Baptistcare was delighted to present humanitarian, author and activist Kate Swaffer to share her remarkable personal story and insight into how she is redefining the way the world views dementia.
Speaking to an audience of invited guests on 12 December at Visibility’s Perron Centre, Ms Swaffer’s powerful words challenged misconceptions about dementia and encouraged attendees to revaluate how we, as a society, can better support and empower people living with the disease.
Ms Swaffer was only 49 when she was diagnosed with a rare type of younger onset dementia and advised by her health care professionals to get her end of life affairs in order and give up work and study. At the time she was leading a busy life, working fulltime and studying at university while raising her two teenage sons. It baffled her that she was being told to give everything up and put her entire life on hold.
“Dementia is the only illness I know where people are told to go home and prepare to die rather than fight for their lives.”
“People forget that you’re still a person, that you can still do things. It was just illogical to me that I would go from diagnosis to end stage overnight,” she said.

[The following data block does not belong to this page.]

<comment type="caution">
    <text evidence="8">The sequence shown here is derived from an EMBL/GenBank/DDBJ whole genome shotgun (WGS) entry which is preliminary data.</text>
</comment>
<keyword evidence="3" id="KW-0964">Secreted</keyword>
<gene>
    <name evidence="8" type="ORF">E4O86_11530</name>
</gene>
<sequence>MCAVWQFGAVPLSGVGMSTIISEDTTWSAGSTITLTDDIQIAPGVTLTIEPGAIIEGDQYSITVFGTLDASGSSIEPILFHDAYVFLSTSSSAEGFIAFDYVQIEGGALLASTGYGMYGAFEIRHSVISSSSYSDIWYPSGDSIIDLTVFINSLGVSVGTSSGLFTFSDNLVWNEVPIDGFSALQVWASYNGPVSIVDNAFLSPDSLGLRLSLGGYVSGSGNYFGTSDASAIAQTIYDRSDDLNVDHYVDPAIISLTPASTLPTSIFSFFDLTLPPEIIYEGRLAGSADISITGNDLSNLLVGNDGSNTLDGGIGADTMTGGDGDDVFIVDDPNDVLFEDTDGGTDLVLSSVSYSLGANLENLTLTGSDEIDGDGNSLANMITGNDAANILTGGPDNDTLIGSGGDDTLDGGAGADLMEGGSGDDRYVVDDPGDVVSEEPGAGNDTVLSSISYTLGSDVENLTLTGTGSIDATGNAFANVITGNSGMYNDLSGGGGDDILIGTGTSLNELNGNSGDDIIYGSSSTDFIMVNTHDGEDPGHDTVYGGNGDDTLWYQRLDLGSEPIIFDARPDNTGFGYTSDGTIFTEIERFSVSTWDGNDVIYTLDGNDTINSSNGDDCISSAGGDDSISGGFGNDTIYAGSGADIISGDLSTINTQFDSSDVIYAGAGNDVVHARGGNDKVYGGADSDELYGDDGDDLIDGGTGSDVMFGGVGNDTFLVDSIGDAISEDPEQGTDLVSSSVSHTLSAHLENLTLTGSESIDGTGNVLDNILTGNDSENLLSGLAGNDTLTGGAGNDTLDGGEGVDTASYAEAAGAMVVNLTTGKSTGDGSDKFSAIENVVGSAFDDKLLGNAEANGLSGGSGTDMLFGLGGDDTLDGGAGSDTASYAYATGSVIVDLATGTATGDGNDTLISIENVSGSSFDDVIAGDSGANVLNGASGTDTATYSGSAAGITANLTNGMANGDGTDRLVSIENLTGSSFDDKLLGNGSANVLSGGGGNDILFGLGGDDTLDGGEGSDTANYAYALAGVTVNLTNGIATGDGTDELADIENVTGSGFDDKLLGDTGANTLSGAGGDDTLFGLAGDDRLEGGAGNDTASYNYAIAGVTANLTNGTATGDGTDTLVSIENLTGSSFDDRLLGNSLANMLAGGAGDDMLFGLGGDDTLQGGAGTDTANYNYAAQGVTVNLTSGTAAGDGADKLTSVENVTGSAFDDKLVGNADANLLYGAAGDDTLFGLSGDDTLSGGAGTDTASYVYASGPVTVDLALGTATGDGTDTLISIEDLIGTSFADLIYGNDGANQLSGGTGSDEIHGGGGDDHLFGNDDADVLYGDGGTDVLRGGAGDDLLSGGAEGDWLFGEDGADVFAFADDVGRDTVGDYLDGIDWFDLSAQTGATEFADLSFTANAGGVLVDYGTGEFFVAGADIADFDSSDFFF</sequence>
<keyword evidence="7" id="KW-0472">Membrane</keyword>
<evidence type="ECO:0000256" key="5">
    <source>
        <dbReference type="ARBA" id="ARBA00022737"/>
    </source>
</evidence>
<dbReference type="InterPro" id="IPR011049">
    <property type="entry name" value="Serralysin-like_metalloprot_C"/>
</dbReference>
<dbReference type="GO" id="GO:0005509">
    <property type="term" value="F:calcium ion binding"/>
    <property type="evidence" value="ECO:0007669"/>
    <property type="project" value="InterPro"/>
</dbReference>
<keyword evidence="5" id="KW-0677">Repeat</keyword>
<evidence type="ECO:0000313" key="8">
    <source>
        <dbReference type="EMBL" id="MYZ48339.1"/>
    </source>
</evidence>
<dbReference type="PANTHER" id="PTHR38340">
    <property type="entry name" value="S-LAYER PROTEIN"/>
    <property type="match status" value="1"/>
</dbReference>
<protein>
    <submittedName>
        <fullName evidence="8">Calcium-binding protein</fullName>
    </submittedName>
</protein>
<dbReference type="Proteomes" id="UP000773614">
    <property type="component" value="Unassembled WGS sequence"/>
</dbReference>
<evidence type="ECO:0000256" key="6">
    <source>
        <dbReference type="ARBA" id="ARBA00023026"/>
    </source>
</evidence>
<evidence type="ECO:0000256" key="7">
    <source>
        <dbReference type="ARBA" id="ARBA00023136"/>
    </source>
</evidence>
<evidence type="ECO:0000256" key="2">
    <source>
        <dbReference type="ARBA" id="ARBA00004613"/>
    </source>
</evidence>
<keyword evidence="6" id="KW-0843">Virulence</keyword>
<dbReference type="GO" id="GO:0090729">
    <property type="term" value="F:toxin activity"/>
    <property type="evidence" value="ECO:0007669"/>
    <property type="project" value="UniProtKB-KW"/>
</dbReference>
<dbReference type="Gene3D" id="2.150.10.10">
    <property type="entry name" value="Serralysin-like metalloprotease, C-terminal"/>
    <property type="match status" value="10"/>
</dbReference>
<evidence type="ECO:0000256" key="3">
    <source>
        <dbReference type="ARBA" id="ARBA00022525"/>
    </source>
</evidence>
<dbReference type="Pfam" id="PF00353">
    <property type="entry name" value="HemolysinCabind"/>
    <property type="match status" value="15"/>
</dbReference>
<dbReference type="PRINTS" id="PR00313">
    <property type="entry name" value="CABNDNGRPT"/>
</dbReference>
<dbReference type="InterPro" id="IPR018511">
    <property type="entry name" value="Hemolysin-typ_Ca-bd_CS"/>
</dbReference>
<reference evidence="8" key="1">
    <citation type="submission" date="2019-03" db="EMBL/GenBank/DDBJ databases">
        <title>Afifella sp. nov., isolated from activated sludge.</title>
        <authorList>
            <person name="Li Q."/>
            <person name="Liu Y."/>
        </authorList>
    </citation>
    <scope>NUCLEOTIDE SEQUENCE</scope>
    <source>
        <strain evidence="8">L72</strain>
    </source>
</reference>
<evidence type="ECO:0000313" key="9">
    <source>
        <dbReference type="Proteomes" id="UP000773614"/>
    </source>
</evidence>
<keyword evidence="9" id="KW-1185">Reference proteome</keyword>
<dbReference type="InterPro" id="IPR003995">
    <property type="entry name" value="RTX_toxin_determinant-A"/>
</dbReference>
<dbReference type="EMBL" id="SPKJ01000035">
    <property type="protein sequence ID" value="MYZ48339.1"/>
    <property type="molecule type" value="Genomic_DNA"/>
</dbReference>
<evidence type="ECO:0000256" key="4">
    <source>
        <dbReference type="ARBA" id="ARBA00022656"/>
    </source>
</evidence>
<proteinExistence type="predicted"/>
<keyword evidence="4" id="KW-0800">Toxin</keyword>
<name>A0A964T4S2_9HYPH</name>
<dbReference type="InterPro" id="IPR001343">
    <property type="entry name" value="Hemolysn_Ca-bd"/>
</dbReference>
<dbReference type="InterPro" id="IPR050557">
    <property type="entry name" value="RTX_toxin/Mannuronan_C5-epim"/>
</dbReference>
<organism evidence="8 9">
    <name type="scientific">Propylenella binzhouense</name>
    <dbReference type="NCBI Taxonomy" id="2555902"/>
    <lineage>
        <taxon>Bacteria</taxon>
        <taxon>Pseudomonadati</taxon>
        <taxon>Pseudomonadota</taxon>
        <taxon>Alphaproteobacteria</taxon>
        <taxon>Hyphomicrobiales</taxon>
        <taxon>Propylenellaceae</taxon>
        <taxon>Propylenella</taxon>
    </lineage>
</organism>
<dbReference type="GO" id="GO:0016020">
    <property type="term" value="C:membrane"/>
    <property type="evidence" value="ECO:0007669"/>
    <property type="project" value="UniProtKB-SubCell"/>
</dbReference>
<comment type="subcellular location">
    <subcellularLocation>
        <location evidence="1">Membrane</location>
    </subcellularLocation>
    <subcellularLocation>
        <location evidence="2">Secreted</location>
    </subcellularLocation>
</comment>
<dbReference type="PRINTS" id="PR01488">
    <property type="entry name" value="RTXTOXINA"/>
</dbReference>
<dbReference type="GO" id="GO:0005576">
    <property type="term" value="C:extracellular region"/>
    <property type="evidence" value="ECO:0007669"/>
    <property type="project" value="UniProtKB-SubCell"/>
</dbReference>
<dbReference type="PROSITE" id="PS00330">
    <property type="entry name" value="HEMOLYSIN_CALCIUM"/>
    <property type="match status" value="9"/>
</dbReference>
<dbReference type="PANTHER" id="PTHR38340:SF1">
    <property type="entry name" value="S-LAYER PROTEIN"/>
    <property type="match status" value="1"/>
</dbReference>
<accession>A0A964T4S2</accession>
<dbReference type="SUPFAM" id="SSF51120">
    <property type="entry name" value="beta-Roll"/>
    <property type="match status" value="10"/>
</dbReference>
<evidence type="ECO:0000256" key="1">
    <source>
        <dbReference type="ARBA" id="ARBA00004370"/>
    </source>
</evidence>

Ms Swaffer’s determination to continue to live a fulfilling life despite being handed a fatalistic view of her future has given her a strong purpose and passion and she now spends her time traveling the world advocating for a human rights approach to dementia. In 2014 she co-founded Dementia Alliance International, a non-profit organisation committed to representing and improving the quality of life for the 50 million people worldwide who have been diagnosed with the disease.
“I spend a lot of time encouraging other people with dementia to stand up and reclaim their pre-diagnosis lives and become self-advocates,” she said.
Ms Swaffer’s words highlighted the importance of not taking away the individual autonomy of people living with dementia and she warned of the dangers associated with promoting early dependence on families and the health sector.
“There is a systemic and gross underestimation of the capacity of all people with dementia even in the later stages of the disease.”
“When you are diagnosed with dementia everyone takes over from you which only disables you further and teaches you to become helpless. It’s at that point people just give up. It’s pretty easy to when everyone’s telling you to.”
“Let us fight and strive to maintain function for as long as possible,” she said.
Ms Swaffer is a shining example of how an individual can continue to live a positive and meaningful life beyond their dementia diagnosis.
“I see the way I’ve chosen to tackle dementia as the Olympics of my life.”
“Once I learned to focus on what I can still do and see the positives, my life is richer for it,” she said.